By virtual presidential decree, the tallest mountain on the continent will be renamed from Mt. McKinley to Denali, which means “high one” or “great one” in local tribal language. Apparently Alaska politicians long wanted federal recognition for the traditional name even though the mountain has been named after the former president for over a century, long before Alaska statehood or the arrival of most Alaskan population.
Denali reportedly played a role in ancient tribal creation mythology. Tribal persons number several thousand and only a fraction speak the language from which the word Denali emerged. Presumably few if any still fully adhere to the old religion. But there is an irresistable chic to indigenous culture against which a nearly forgotten rotund old white male Republican Protestant has little to no chance in today’s public conversation.
William McKinley has lost his mountain but he deserves to be remembered and honored. He came from a pious anti-slavery Methodist family and joined the Union army at age 18, serving all four years of the war, often in combat, and heroically, during which he cast his first presidential vote for Abraham Lincoln. He was on the field at Antietam, the bloodiest day in America’s history.
After the war he toiled as a self made man, becoming a lawyer, and distinguishing himself for defending striking coal miners pro bono. His rise through Ohio politics was constant and marked by steady integrity, as a popular congressman and governor. He won election as President by wide majorities, sweeping northern cities with his appeal to laborers and immigrants.
McKinley and his wife lost both their children when very young, after which Mrs. McKinley suffered from depression and seizures, to which her husband responded with decades of protective devotion.
In the White House McKinley presided over prosperity, a surging population and accelerating industrialization. Avoiding polarizing rhetoric, he was affable to all, unpretentious and unthreatened by ambitious rivals. He spoke for civil rights for black people for which there was little public support. A friend to Catholic bishops, he stood against religious bigotry, for which he was condemned. He was arguably the first president to support women’s voting rights. Appalled by overseas persecution of Jews, he was an early supporter of Zionism. As a Civil War veteran, the last one to win the presidency, he hated and resisted the push for war against Spain. But the war he eventually declared was fought quickly and victoriously, making America a great power.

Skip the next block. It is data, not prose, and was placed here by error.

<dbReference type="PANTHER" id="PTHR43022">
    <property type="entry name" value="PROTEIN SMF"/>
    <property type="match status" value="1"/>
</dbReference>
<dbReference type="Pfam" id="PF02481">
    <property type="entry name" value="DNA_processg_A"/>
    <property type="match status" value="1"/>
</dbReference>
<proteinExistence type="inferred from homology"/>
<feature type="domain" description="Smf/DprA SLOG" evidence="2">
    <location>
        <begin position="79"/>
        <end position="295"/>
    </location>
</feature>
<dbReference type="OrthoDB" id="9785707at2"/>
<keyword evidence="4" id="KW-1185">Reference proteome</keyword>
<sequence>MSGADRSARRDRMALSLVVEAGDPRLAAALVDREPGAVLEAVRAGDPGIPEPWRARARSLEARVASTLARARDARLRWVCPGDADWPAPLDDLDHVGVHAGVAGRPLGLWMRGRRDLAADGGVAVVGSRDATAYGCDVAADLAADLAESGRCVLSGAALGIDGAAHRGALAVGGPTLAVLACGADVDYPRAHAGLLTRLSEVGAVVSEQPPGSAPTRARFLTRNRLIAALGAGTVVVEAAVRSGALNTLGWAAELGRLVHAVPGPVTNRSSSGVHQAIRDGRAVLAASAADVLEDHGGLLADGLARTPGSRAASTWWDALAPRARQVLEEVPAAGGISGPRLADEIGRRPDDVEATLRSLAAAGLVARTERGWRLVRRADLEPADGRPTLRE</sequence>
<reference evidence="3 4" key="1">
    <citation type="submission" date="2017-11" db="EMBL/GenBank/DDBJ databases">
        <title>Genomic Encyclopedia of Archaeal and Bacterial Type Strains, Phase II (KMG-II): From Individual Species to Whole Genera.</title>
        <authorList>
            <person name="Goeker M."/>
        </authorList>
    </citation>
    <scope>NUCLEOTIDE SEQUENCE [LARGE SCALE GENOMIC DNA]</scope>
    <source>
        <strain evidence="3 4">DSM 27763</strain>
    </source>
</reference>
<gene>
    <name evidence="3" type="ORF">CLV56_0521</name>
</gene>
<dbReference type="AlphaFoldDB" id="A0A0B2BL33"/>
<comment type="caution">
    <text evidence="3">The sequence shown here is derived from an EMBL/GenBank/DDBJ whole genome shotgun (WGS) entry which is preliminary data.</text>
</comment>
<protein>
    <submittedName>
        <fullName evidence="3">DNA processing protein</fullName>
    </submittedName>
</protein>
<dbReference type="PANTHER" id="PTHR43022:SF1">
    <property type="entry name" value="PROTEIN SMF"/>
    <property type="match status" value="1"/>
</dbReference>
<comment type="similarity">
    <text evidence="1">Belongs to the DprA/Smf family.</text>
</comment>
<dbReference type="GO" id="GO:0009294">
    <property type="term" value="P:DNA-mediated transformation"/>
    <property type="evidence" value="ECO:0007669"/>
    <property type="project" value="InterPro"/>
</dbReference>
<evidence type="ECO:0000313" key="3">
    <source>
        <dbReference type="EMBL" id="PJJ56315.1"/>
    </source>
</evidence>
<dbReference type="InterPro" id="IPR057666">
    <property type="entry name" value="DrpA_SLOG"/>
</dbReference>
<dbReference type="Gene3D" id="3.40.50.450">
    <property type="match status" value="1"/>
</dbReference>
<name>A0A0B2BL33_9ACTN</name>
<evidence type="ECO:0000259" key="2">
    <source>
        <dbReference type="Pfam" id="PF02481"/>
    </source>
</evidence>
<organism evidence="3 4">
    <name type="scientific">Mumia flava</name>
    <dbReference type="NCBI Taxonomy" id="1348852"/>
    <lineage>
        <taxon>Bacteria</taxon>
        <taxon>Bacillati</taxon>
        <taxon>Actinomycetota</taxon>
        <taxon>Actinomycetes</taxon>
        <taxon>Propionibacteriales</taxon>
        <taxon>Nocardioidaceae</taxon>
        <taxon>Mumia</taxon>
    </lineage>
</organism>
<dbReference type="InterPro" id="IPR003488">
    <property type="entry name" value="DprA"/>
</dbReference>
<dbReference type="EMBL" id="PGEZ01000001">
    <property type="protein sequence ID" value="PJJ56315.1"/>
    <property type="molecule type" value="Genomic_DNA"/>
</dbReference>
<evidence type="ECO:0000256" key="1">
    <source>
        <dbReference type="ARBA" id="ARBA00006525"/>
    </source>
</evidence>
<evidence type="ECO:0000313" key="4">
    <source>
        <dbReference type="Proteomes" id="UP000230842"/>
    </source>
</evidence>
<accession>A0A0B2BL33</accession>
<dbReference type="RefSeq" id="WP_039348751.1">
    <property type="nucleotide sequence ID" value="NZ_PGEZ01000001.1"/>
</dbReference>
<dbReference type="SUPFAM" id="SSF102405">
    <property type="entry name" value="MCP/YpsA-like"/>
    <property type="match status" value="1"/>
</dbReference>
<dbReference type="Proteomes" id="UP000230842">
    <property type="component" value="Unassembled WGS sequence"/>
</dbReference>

McKinley was assassinated at the height of his popularity, urging mercy for his madman killer, dying amid prayers and hymns. His Christian faith was lifelong and constant, having given himself as a youth to Christ at a Methodist altar. Faithful to his wife, he was a regular church goer and Sunday school superintendent. Together they hosted hymn sings at the White House while avoiding public sanctimony. He rarely imbibed but was skeptical of his church’s push for Prohibition.
A Methodist leader hailed McKinley after his death as their church’s “most conspicuous layman” who had “commanded armies, declared wars, overthrown kingdoms, crushed tyrants, and lifted up the downtrodden.” When he was “stricken by foul murder,” he prayed for “his destroyer,” and whispered “God’s will, not ours, be done.”
McKinley with decency and understatement advocated a broad society where all could seek happiness, protected by law. He helped usher in the better parts of what would often be a bloodthirsty and horrible century. He’s overshadowed by his flamboyant successor, but there never would have been a President Teddy Roosevelt without McKinley.
Personally, I find the life of William McKinley more inspirational and more relevant to today’s world than the uncreative name from a dead religion and nearly dead language that now attaches to his mountain. But maybe McKinley doesn’t need an Alaska chunk of ice, however magnificent, to signify his accomplishments. What was said of architect Christopher Wren is even more true of the martyred President: “If you seek his monument, look around you.”